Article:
Small Stories

by Colin Barrett

A growing collection of very short stories on the web. More…

Young Palms

“Trilbee? Trilaboo! Trilyou,” Hester says, alternating mysterious and excited inflections. He hops back and forth from one foot to the other and his jester bells rattle, echoing in the cave.

“Trila tahdo tahdo tahday.” Lester pantomimes an aloof Frenchman, complete with cigarette and beret.

“I-I’m looking for something.” Dave keeps his adolescent voice from cracking, but fails to notice that his fists have rolled up into anxious geoids. Exhale, Dave, he reminds himself. “The stone.” His fists unroll like small ferns. “I know you have it and I’m here to take it back.” His voice is glassy and his eyes are bright.

Lester and Hester both turn towards him. They are terrifying mirror images, dressed in navy and dandelion respectively. Their jester costumes are otherwise identical, as are they themselves. Both have smooth, primer white skin marred only by two huge diamonds splotched on the skin around their shallow set eyes. Neither have any visible hair, not even eyelashes. Their lips are grey, wrinkled lines around their mouths, both of which are currently open and shaped in surprise.

“Oooohhhh!” coos Hester. Lester cackles. Hester shows Dave his empty palm, does a flourishing bow, and produces a stone, seemingly from nowhere at all. He mugs at Lester and they laugh silently together. Dave reaches for it, but Hester draws back and his face stretches into a wicked grin. It won’t be that easy, you’ll have to play with me first, is what Dave supposes he’s thinking. Dave lunges, putting all his weight on his frontmost foot, making a speedy grab. But Hester tosses the stone over Dave’s head to his blue besarted companion. Dave finds his balance and glares at Hester, who shrugs, shakes his head and laughs as if to say I have no idea, who can say where it is now?

“It’s mine!” Dave is surprised by his voice’s ursine ferocity. He turns to Lester. “You must give it to me.” Lester pouts, kicking an imaginary can down the road, but nonetheless raises his weird white palm with the stone resting on it. Dave snatches it. The stone is smooth and cool. It looks like an ordinary cobblestone, or at least what Dave supposes an ordinary cobblestone would look like anyway.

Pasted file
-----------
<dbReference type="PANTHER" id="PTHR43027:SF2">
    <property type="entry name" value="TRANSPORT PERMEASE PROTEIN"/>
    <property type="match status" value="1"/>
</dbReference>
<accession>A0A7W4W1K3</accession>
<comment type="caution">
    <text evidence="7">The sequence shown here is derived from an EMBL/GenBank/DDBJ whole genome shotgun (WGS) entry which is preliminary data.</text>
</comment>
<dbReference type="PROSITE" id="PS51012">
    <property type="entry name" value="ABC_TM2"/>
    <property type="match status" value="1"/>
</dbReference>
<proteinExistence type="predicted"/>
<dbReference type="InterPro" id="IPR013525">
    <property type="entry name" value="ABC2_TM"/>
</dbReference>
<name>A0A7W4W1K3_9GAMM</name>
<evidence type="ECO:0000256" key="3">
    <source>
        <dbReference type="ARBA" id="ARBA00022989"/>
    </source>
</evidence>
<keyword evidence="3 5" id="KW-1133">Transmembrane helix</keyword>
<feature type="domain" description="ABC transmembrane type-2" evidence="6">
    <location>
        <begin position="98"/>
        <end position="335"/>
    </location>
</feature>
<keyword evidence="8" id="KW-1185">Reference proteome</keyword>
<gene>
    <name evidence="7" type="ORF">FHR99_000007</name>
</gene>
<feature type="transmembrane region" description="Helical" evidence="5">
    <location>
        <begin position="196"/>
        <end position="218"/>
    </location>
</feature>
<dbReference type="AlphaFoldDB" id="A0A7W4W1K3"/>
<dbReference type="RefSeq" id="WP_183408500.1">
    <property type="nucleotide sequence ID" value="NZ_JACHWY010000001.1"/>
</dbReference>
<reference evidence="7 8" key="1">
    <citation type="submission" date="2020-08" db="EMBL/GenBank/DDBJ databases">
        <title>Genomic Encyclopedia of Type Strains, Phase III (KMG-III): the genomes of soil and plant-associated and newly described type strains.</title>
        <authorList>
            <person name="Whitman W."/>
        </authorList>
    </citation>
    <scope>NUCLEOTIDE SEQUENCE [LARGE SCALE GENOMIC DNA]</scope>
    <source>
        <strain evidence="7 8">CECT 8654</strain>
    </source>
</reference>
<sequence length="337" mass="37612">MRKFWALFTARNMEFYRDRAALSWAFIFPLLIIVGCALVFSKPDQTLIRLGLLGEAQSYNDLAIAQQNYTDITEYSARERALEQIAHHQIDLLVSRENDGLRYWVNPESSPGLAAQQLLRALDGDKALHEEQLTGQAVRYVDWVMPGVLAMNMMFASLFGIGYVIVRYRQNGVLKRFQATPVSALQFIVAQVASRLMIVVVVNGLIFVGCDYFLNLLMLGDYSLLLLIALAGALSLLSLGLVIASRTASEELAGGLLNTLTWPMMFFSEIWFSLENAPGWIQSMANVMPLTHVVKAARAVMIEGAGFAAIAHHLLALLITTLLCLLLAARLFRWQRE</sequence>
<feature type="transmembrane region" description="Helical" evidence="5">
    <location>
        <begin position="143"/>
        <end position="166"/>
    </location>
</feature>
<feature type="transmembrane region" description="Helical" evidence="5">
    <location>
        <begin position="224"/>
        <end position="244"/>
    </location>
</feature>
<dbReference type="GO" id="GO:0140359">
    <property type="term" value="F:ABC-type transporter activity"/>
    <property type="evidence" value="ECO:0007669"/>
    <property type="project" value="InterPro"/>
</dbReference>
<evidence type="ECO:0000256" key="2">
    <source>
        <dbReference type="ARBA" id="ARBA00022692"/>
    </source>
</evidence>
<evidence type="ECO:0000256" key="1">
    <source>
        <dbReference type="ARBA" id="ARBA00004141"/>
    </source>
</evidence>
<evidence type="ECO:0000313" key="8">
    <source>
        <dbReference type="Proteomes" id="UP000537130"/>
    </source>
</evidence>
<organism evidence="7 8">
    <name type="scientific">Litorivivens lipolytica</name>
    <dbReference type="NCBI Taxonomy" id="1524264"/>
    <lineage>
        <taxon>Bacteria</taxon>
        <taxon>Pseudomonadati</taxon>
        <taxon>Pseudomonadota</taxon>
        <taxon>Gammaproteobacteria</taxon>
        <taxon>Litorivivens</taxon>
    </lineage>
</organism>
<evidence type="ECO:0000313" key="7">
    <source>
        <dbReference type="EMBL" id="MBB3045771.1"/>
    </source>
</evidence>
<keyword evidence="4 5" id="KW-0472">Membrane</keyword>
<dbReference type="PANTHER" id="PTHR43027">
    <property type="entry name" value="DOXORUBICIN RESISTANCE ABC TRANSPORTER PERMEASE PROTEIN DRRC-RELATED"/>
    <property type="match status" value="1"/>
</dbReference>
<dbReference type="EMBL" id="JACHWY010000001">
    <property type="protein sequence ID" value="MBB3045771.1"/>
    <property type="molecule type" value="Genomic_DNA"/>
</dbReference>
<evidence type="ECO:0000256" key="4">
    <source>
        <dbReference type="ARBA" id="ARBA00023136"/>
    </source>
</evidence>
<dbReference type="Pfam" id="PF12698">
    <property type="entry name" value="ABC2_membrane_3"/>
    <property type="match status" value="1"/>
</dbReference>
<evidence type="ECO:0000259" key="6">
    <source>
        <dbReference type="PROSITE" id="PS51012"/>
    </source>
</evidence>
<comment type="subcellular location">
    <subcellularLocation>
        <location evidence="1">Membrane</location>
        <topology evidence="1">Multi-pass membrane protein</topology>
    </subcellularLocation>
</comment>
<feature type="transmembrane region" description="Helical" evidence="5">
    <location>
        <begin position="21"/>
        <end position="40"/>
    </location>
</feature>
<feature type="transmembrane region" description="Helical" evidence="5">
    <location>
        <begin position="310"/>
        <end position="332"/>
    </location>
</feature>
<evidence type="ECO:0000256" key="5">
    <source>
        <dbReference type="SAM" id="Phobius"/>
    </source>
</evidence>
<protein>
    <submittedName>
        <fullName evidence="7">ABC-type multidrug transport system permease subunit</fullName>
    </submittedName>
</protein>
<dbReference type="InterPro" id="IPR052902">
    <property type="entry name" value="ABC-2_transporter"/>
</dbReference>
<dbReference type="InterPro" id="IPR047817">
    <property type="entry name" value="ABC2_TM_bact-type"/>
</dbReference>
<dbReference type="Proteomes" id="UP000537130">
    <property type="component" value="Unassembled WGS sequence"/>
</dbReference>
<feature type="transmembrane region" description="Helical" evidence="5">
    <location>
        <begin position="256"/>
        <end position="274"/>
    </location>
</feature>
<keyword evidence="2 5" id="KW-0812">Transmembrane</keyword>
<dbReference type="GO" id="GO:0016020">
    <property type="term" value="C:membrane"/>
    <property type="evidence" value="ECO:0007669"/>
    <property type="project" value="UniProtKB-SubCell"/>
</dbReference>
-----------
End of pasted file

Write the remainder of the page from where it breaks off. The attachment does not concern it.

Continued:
He puts the stone between his young palms and closes his eyes. The cave, heretofore lit only by a small brazier, begins to brighten. Shadows fade away. A draft from nowhere in particular pushes Dave’s hair upwards and it flutters like a flag. Suddenly, there is a burst of light from behind Hester and Lester, who swivel and gaze, piscine and open-mouthed. A shimmering portal has appeared, heat mirage wavy, and at its center is a woman. She is supremely vernal, like a huge oak tree whose buds are opening together time lapse quick. Her eyes are misty lakes at dawn full of leaping, eager trout. Her hair is fresh rivulets of sap, dripping past her shoulders. Her cheeks are as smooth as a freshly laid egg. And her nose might as well be the Easter Bunny’s tail.

“Mother.” Dave’s voice is soft and innocent, his eyes shiny and wet. “At last I’ve found you.” He walks between the gawping pair of cave-dwellers and into her arms, which have spread like flowers turning towards the sun.